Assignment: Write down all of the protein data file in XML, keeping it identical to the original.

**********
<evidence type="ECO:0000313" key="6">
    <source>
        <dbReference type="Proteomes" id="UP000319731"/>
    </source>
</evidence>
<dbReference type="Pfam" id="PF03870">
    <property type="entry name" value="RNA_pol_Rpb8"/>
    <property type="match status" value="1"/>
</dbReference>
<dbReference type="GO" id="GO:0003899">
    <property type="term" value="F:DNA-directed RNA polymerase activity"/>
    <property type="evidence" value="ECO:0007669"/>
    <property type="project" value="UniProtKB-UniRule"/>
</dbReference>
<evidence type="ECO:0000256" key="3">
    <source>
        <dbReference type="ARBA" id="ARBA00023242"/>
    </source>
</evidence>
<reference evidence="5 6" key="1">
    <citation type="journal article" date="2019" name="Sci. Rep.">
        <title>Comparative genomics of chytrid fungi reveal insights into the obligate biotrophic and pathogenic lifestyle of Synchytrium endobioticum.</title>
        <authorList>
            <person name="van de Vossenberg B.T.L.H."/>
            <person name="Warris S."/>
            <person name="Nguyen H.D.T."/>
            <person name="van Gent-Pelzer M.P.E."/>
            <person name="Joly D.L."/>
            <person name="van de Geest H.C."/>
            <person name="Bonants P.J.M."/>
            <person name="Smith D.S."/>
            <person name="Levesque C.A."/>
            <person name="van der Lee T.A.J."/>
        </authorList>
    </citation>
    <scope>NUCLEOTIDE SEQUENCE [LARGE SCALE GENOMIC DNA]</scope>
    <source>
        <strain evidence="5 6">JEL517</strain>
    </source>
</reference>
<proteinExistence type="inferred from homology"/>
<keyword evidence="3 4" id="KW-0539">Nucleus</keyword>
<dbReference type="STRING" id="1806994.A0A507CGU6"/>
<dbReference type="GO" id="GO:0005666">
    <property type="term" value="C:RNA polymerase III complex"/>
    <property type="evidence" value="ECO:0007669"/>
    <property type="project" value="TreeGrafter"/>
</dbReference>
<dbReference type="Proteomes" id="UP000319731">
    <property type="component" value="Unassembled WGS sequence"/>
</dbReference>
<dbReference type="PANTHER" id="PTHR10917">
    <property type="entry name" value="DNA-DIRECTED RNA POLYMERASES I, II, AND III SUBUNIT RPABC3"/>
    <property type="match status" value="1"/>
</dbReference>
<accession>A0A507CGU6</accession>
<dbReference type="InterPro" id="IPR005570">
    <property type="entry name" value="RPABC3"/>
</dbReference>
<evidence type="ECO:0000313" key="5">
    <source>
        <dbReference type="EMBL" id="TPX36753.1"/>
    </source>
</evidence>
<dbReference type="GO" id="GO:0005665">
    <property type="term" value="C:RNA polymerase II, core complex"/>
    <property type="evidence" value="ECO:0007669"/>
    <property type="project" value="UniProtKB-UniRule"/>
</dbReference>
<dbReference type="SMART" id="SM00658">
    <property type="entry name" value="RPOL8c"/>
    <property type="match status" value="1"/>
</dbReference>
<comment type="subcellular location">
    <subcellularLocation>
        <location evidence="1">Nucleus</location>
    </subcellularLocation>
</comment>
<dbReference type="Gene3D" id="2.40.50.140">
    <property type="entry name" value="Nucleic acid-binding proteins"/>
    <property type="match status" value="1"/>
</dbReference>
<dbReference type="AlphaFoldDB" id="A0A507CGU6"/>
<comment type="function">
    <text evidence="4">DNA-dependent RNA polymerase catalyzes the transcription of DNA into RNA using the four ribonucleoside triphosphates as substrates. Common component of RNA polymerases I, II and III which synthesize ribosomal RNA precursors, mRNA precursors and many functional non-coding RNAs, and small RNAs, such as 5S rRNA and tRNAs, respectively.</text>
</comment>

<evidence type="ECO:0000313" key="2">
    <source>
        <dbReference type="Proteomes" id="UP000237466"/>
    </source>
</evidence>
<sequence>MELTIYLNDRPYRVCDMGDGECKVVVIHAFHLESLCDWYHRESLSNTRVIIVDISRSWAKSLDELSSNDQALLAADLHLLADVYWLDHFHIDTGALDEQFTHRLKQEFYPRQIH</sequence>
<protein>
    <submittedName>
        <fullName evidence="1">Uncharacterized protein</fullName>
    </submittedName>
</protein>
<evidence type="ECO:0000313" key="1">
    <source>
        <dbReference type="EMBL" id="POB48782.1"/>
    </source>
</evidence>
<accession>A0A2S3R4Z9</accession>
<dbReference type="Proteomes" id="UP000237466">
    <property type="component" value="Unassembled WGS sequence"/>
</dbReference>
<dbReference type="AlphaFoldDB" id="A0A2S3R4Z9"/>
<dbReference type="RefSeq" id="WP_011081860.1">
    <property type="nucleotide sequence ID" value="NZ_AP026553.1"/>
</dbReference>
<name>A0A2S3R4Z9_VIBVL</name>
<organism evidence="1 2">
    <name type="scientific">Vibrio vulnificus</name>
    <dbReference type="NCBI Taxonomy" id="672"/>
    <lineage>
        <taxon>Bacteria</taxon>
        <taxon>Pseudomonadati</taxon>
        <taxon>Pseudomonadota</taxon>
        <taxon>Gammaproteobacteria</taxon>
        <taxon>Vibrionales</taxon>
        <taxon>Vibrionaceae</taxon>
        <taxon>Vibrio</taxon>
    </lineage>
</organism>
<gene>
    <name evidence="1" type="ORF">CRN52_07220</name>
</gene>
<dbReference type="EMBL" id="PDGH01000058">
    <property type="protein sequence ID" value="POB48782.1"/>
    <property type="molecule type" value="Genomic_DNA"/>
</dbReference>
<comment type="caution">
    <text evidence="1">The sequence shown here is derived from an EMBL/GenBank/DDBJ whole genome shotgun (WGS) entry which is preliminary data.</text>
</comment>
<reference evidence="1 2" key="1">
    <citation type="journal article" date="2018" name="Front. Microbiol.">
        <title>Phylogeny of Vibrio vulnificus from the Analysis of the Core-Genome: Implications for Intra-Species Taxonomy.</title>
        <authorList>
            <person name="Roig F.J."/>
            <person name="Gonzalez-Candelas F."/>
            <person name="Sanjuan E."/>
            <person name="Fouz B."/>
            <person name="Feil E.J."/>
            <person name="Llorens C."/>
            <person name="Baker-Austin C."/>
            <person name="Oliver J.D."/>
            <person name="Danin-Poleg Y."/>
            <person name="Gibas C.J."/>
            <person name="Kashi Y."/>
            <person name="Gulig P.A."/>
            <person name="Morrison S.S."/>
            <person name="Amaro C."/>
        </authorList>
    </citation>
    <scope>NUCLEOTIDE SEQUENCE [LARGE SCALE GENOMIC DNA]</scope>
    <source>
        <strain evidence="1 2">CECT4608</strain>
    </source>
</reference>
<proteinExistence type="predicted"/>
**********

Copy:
<evidence type="ECO:0000313" key="6">
    <source>
        <dbReference type="Proteomes" id="UP000319731"/>
    </source>
</evidence>
<dbReference type="Pfam" id="PF03870">
    <property type="entry name" value="RNA_pol_Rpb8"/>
    <property type="match status" value="1"/>
</dbReference>
<dbReference type="GO" id="GO:0003899">
    <property type="term" value="F:DNA-directed RNA polymerase activity"/>
    <property type="evidence" value="ECO:0007669"/>
    <property type="project" value="UniProtKB-UniRule"/>
</dbReference>
<evidence type="ECO:0000256" key="3">
    <source>
        <dbReference type="ARBA" id="ARBA00023242"/>
    </source>
</evidence>
<reference evidence="5 6" key="1">
    <citation type="journal article" date="2019" name="Sci. Rep.">
        <title>Comparative genomics of chytrid fungi reveal insights into the obligate biotrophic and pathogenic lifestyle of Synchytrium endobioticum.</title>
        <authorList>
            <person name="van de Vossenberg B.T.L.H."/>
            <person name="Warris S."/>
            <person name="Nguyen H.D.T."/>
            <person name="van Gent-Pelzer M.P.E."/>
            <person name="Joly D.L."/>
            <person name="van de Geest H.C."/>
            <person name="Bonants P.J.M."/>
            <person name="Smith D.S."/>
            <person name="Levesque C.A."/>
            <person name="van der Lee T.A.J."/>
        </authorList>
    </citation>
    <scope>NUCLEOTIDE SEQUENCE [LARGE SCALE GENOMIC DNA]</scope>
    <source>
        <strain evidence="5 6">JEL517</strain>
    </source>
</reference>
<proteinExistence type="inferred from homology"/>
<keyword evidence="3 4" id="KW-0539">Nucleus</keyword>
<dbReference type="STRING" id="1806994.A0A507CGU6"/>
<dbReference type="GO" id="GO:0005666">
    <property type="term" value="C:RNA polymerase III complex"/>
    <property type="evidence" value="ECO:0007669"/>
    <property type="project" value="TreeGrafter"/>
</dbReference>
<dbReference type="Proteomes" id="UP000319731">
    <property type="component" value="Unassembled WGS sequence"/>
</dbReference>
<dbReference type="PANTHER" id="PTHR10917">
    <property type="entry name" value="DNA-DIRECTED RNA POLYMERASES I, II, AND III SUBUNIT RPABC3"/>
    <property type="match status" value="1"/>
</dbReference>
<accession>A0A507CGU6</accession>
<dbReference type="InterPro" id="IPR005570">
    <property type="entry name" value="RPABC3"/>
</dbReference>
<evidence type="ECO:0000313" key="5">
    <source>
        <dbReference type="EMBL" id="TPX36753.1"/>
    </source>
</evidence>
<dbReference type="GO" id="GO:0005665">
    <property type="term" value="C:RNA polymerase II, core complex"/>
    <property type="evidence" value="ECO:0007669"/>
    <property type="project" value="UniProtKB-UniRule"/>
</dbReference>
<dbReference type="SMART" id="SM00658">
    <property type="entry name" value="RPOL8c"/>
    <property type="match status" value="1"/>
</dbReference>
<comment type="subcellular location">
    <subcellularLocation>
        <location evidence="1">Nucleus</location>
    </subcellularLocation>
</comment>
<dbReference type="Gene3D" id="2.40.50.140">
    <property type="entry name" value="Nucleic acid-binding proteins"/>
    <property type="match status" value="1"/>
</dbReference>
<dbReference type="AlphaFoldDB" id="A0A507CGU6"/>
<comment type="function">
    <text evidence="4">DNA-dependent RNA polymerase catalyzes the transcription of DNA into RNA using the four ribonucleoside triphosphates as substrates. Common component of RNA polymerases I, II and III which synthesize ribosomal RNA precursors, mRNA precursors and many functional non-coding RNAs, and small RNAs, such as 5S rRNA and tRNAs, respectively.</text>
</comment>

<evidence type="ECO:0000313" key="2">
    <source>
        <dbReference type="Proteomes" id="UP000237466"/>
    </source>
</evidence>
<sequence>MELTIYLNDRPYRVCDMGDGECKVVVIHAFHLESLCDWYHRESLSNTRVIIVDISRSWAKSLDELSSNDQALLAADLHLLADVYWLDHFHIDTGALDEQFTHRLKQEFYPRQIH</sequence>
<protein>
    <submittedName>
        <fullName evidence="1">Uncharacterized protein</fullName>
    </submittedName>
</protein>
<evidence type="ECO:0000313" key="1">
    <source>
        <dbReference type="EMBL" id="POB48782.1"/>
    </source>
</evidence>
<accession>A0A2S3R4Z9</accession>
<dbReference type="Proteomes" id="UP000237466">
    <property type="component" value="Unassembled WGS sequence"/>
</dbReference>
<dbReference type="AlphaFoldDB" id="A0A2S3R4Z9"/>
<dbReference type="RefSeq" id="WP_011081860.1">
    <property type="nucleotide sequence ID" value="NZ_AP026553.1"/>
</dbReference>
<name>A0A2S3R4Z9_VIBVL</name>
<organism evidence="1 2">
    <name type="scientific">Vibrio vulnificus</name>
    <dbReference type="NCBI Taxonomy" id="672"/>
    <lineage>
        <taxon>Bacteria</taxon>
        <taxon>Pseudomonadati</taxon>
        <taxon>Pseudomonadota</taxon>
        <taxon>Gammaproteobacteria</taxon>
        <taxon>Vibrionales</taxon>
        <taxon>Vibrionaceae</taxon>
        <taxon>Vibrio</taxon>
    </lineage>
</organism>
<gene>
    <name evidence="1" type="ORF">CRN52_07220</name>
</gene>
<dbReference type="EMBL" id="PDGH01000058">
    <property type="protein sequence ID" value="POB48782.1"/>
    <property type="molecule type" value="Genomic_DNA"/>
</dbReference>
<comment type="caution">
    <text evidence="1">The sequence shown here is derived from an EMBL/GenBank/DDBJ whole genome shotgun (WGS) entry which is preliminary data.</text>
</comment>
<reference evidence="1 2" key="1">
    <citation type="journal article" date="2018" name="Front. Microbiol.">
        <title>Phylogeny of Vibrio vulnificus from the Analysis of the Core-Genome: Implications for Intra-Species Taxonomy.</title>
        <authorList>
            <person name="Roig F.J."/>
            <person name="Gonzalez-Candelas F."/>
            <person name="Sanjuan E."/>
            <person name="Fouz B."/>
            <person name="Feil E.J."/>
            <person name="Llorens C."/>
            <person name="Baker-Austin C."/>
            <person name="Oliver J.D."/>
            <person name="Danin-Poleg Y."/>
            <person name="Gibas C.J."/>
            <person name="Kashi Y."/>
            <person name="Gulig P.A."/>
            <person name="Morrison S.S."/>
            <person name="Amaro C."/>
        </authorList>
    </citation>
    <scope>NUCLEOTIDE SEQUENCE [LARGE SCALE GENOMIC DNA]</scope>
    <source>
        <strain evidence="1 2">CECT4608</strain>
    </source>
</reference>
<proteinExistence type="predicted"/>